After a series of bad investment experiences with Chinese firms Botswana’s president, Ian Khama, has stated that his country may no longer award government contracts to the fast-rising economic powerhouse. At the very least, Gaborone will be much more selective in granting infrastructure projects, especially those on which Chinese companies have placed bids.
Botswana’s harsh criticism of what it believes to be China’s sub-standard building practices is notable, given Chinese investor’s rapidly expanding presence in Africa. Additionally, this may also be viewed as an expression of growing dissatisfaction with China’s presence on the continent. Its investment activities were originally billed as a more equal partnership than what had historically been the case with the West. However, many in Africa, governments included, feel that China is more interested in access to raw materials at low prices than supporting genuine development in those countries where it maintains a presence.
Khama said that, were it not for delays and problems with Chinese-constructed power plants that we would “be totally self-sufficient if we hadn’t been let down by the Chinese.” The Chinese embassy in Gaborone did not respond to a request for a response to these recent allegations. It is important to note, though, that in 2009 when Khama became president relations with China were strong and it was involved in eighteen construction projects in the country. The future ability of Chinese investors to win contracts in Botswana will be played out in negotiations over which firms come out on top in the bidding negotiations for rights to build railways to transport Botswana’s untapped coal reserves to ports in Namibia and Mozambique.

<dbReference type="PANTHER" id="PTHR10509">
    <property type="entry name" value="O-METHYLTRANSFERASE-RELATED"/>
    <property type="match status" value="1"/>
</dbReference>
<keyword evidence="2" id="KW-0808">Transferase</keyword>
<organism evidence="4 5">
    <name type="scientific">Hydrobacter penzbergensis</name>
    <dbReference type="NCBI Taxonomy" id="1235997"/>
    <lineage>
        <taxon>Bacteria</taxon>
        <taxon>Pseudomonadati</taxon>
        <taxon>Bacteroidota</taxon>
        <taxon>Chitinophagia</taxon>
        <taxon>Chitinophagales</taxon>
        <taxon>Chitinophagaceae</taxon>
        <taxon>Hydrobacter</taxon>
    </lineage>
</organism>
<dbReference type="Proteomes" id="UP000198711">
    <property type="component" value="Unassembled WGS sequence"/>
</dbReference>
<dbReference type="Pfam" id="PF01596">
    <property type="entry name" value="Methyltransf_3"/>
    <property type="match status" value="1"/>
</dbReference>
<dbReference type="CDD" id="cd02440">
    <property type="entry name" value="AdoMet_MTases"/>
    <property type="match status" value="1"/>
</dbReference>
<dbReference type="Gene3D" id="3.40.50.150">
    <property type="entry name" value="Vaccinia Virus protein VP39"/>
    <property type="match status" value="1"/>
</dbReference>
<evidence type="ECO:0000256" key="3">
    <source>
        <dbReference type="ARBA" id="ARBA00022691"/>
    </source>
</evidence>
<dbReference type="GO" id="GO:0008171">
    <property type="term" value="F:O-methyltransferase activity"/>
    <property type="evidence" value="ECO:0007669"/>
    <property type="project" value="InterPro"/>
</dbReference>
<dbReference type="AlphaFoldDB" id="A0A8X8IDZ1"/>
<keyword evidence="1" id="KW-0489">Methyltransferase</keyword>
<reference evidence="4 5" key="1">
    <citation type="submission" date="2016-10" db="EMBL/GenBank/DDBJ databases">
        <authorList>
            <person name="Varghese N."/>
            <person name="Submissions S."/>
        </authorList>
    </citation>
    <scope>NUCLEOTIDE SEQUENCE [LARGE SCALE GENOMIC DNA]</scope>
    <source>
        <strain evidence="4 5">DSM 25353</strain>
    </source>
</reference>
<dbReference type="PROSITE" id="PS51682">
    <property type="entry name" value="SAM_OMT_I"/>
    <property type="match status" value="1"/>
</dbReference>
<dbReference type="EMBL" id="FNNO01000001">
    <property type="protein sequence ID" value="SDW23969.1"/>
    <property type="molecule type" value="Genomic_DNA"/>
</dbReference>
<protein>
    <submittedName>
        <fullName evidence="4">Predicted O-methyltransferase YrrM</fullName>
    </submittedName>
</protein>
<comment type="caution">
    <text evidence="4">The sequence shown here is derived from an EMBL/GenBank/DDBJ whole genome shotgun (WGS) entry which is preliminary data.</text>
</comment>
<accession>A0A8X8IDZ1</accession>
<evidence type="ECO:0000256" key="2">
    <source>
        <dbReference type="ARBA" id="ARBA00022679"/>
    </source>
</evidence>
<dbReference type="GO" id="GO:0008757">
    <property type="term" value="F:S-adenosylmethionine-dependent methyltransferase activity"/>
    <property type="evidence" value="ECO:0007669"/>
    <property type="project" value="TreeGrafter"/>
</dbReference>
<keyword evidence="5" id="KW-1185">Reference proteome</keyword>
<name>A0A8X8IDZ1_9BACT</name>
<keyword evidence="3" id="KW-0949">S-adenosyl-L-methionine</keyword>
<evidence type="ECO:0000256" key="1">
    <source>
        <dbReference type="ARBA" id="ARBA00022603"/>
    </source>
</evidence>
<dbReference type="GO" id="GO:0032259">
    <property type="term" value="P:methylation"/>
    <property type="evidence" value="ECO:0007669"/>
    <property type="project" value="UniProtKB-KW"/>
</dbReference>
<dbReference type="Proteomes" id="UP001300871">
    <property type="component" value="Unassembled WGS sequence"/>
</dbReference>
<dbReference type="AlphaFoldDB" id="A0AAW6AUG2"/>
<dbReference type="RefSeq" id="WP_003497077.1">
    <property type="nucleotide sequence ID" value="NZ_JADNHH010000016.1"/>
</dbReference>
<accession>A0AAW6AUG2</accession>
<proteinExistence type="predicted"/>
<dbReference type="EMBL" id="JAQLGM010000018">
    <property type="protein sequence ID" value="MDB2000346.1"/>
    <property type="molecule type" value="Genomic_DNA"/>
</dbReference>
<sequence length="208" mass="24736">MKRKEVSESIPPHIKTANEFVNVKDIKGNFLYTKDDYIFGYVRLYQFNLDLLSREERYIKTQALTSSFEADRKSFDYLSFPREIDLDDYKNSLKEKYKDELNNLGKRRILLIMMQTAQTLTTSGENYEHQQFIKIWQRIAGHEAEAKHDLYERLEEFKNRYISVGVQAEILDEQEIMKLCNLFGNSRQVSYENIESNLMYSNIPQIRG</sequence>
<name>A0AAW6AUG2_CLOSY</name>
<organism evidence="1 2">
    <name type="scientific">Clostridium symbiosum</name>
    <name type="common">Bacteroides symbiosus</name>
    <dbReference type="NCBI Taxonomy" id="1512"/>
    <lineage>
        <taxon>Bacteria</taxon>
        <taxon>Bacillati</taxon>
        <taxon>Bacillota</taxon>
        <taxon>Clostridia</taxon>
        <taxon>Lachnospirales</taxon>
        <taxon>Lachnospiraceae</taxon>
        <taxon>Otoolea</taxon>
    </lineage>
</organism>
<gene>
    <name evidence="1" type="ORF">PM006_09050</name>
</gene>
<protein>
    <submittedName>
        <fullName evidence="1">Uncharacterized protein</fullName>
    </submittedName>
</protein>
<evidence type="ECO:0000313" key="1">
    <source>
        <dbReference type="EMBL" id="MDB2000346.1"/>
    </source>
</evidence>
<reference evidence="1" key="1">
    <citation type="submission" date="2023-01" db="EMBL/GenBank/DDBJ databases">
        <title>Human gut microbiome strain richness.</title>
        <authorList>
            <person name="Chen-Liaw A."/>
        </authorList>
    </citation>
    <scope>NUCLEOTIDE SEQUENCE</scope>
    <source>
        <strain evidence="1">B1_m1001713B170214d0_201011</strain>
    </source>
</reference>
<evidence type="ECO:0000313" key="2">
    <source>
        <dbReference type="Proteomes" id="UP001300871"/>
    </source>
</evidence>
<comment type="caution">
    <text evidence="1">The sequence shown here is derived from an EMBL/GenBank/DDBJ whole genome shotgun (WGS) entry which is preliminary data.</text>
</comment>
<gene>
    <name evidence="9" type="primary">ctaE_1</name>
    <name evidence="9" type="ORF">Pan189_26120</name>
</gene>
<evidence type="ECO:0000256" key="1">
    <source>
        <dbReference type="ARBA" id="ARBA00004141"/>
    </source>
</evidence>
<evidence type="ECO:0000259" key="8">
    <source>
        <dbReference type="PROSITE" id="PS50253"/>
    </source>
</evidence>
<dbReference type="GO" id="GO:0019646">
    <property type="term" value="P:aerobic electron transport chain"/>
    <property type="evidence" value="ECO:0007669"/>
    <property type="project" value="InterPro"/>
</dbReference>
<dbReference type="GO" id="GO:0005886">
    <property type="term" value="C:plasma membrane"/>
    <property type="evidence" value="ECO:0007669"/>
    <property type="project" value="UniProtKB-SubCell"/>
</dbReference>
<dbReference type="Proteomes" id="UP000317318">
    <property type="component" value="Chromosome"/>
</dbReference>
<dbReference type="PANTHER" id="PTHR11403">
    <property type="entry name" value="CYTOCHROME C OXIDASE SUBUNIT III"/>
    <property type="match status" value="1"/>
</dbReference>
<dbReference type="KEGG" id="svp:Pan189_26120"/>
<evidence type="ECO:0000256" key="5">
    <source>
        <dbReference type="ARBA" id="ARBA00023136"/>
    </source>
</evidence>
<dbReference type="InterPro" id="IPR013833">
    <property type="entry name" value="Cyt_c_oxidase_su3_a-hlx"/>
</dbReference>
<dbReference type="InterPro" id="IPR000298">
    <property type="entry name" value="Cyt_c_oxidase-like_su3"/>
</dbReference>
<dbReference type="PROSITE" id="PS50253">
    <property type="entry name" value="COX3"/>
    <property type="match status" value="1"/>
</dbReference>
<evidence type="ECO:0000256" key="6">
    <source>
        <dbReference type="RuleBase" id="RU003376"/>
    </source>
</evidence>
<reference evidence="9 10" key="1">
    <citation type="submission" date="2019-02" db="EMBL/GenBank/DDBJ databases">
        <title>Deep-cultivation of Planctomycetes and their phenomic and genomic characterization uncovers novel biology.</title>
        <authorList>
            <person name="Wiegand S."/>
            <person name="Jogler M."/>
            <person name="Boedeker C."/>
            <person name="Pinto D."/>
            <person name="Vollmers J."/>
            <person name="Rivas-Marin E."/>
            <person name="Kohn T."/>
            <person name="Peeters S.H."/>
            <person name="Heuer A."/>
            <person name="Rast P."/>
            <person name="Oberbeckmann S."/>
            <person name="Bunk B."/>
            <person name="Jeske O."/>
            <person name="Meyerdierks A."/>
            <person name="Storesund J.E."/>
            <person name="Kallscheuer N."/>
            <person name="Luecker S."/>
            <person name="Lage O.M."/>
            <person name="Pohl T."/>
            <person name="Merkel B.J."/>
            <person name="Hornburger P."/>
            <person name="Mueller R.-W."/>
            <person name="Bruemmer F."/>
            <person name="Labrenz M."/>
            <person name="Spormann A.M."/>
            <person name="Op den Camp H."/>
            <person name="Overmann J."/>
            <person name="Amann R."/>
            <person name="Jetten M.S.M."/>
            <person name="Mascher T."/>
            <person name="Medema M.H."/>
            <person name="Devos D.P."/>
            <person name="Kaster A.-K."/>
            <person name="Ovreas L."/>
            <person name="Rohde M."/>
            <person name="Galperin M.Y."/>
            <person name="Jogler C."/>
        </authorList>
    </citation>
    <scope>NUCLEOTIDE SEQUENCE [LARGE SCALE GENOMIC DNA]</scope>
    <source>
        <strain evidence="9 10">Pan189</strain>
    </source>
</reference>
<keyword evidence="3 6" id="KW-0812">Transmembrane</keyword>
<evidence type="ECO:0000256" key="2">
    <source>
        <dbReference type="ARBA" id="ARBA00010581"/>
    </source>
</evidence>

It remains to be seen whether the criticisms Khama has voiced will become more common or whether Chinese growing economic clout will discourage other leaders from criticizing the fast-rising giant.
The IMF’s World Economic Outlook (WEO), released on 9 October 2012, projects that Botswana’s real GDP will grow by 3.8 per cent this year; this is an increase from April’s WEO, which predicted 3.3 per cent growth. The October WEO expects inflation in the range of 7.5 per cent and the 2012 current account balance to be a positive 3.9 per cent of GDP, reflecting strong exports of goods and services.
However, the WEO also reported several threats to Botswana’s continued economic growth. Through trade, the economy is strongly linked to South Africa, which provides over 70 per cent of the country’s goods. This is problematic for Botswana due to South Africa’s close ties with the crisis-ridden Euro area.
Furthermore, the IMF reported that the risk of higher food prices to net food importers like Botswana would erode savings the national and local levels. Finally, the IMF warned that a prolonged slowdown in China – a major market for Botswana’s copper, nickel and coal – could adversely affect GDP and employment figures.
To avoid unnecessary damage to the domestic economy the IMF recommends that Botswana continue strengthening policy buffers and preparing contingency plans to deal with any economic downturn.
On a positive note the Pula Fund, one of the country’s key sources of protection from external market shocks, has made strong gains following its precipitous decline during the global recession, recovering from P43.5 billion at the end of 2009 to P55.6 billion in July 2012.